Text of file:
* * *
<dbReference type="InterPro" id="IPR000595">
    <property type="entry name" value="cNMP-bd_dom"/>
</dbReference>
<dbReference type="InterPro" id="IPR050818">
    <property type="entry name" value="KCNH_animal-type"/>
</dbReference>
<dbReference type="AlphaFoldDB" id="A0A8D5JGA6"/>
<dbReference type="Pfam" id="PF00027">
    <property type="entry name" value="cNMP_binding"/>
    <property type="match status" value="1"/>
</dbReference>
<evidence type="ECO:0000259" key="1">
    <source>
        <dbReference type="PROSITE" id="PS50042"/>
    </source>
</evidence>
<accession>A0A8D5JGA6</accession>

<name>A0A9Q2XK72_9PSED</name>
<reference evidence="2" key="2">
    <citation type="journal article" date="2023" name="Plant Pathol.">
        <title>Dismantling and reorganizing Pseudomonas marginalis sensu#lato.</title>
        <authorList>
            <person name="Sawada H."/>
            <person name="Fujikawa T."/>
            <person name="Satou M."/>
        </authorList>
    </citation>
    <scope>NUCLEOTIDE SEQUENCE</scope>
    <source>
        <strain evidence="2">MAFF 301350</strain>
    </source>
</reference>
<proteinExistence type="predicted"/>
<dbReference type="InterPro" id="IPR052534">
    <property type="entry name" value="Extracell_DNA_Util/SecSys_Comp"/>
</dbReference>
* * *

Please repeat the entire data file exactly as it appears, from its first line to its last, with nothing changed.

<dbReference type="InterPro" id="IPR000595">
    <property type="entry name" value="cNMP-bd_dom"/>
</dbReference>
<dbReference type="InterPro" id="IPR050818">
    <property type="entry name" value="KCNH_animal-type"/>
</dbReference>
<dbReference type="AlphaFoldDB" id="A0A8D5JGA6"/>
<dbReference type="Pfam" id="PF00027">
    <property type="entry name" value="cNMP_binding"/>
    <property type="match status" value="1"/>
</dbReference>
<evidence type="ECO:0000259" key="1">
    <source>
        <dbReference type="PROSITE" id="PS50042"/>
    </source>
</evidence>
<accession>A0A8D5JGA6</accession>

<name>A0A9Q2XK72_9PSED</name>
<reference evidence="2" key="2">
    <citation type="journal article" date="2023" name="Plant Pathol.">
        <title>Dismantling and reorganizing Pseudomonas marginalis sensu#lato.</title>
        <authorList>
            <person name="Sawada H."/>
            <person name="Fujikawa T."/>
            <person name="Satou M."/>
        </authorList>
    </citation>
    <scope>NUCLEOTIDE SEQUENCE</scope>
    <source>
        <strain evidence="2">MAFF 301350</strain>
    </source>
</reference>
<proteinExistence type="predicted"/>
<dbReference type="InterPro" id="IPR052534">
    <property type="entry name" value="Extracell_DNA_Util/SecSys_Comp"/>
</dbReference>